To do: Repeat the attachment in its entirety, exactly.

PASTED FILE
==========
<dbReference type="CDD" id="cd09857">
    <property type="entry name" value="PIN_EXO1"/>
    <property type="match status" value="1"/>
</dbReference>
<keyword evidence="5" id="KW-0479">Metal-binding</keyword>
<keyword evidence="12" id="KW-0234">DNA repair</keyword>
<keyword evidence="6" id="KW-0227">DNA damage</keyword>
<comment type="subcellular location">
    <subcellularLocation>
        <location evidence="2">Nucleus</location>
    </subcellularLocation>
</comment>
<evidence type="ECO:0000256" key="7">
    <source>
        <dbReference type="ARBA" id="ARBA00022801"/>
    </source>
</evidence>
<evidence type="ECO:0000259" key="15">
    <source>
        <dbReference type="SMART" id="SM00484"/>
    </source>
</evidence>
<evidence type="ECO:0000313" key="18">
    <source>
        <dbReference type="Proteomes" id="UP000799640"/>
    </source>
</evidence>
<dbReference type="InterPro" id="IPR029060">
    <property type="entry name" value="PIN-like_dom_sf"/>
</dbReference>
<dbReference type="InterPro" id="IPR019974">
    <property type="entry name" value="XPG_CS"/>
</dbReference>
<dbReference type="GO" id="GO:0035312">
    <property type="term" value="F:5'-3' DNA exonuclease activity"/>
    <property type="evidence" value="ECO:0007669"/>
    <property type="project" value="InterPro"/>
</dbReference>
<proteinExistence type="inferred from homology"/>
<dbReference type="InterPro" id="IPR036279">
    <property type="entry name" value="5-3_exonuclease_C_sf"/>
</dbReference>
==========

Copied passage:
<dbReference type="CDD" id="cd09857">
    <property type="entry name" value="PIN_EXO1"/>
    <property type="match status" value="1"/>
</dbReference>
<keyword evidence="5" id="KW-0479">Metal-binding</keyword>
<keyword evidence="12" id="KW-0234">DNA repair</keyword>
<keyword evidence="6" id="KW-0227">DNA damage</keyword>
<comment type="subcellular location">
    <subcellularLocation>
        <location evidence="2">Nucleus</location>
    </subcellularLocation>
</comment>
<evidence type="ECO:0000256" key="7">
    <source>
        <dbReference type="ARBA" id="ARBA00022801"/>
    </source>
</evidence>
<evidence type="ECO:0000259" key="15">
    <source>
        <dbReference type="SMART" id="SM00484"/>
    </source>
</evidence>
<evidence type="ECO:0000313" key="18">
    <source>
        <dbReference type="Proteomes" id="UP000799640"/>
    </source>
</evidence>
<dbReference type="InterPro" id="IPR029060">
    <property type="entry name" value="PIN-like_dom_sf"/>
</dbReference>
<dbReference type="InterPro" id="IPR019974">
    <property type="entry name" value="XPG_CS"/>
</dbReference>
<dbReference type="GO" id="GO:0035312">
    <property type="term" value="F:5'-3' DNA exonuclease activity"/>
    <property type="evidence" value="ECO:0007669"/>
    <property type="project" value="InterPro"/>
</dbReference>
<proteinExistence type="inferred from homology"/>
<dbReference type="InterPro" id="IPR036279">
    <property type="entry name" value="5-3_exonuclease_C_sf"/>
</dbReference>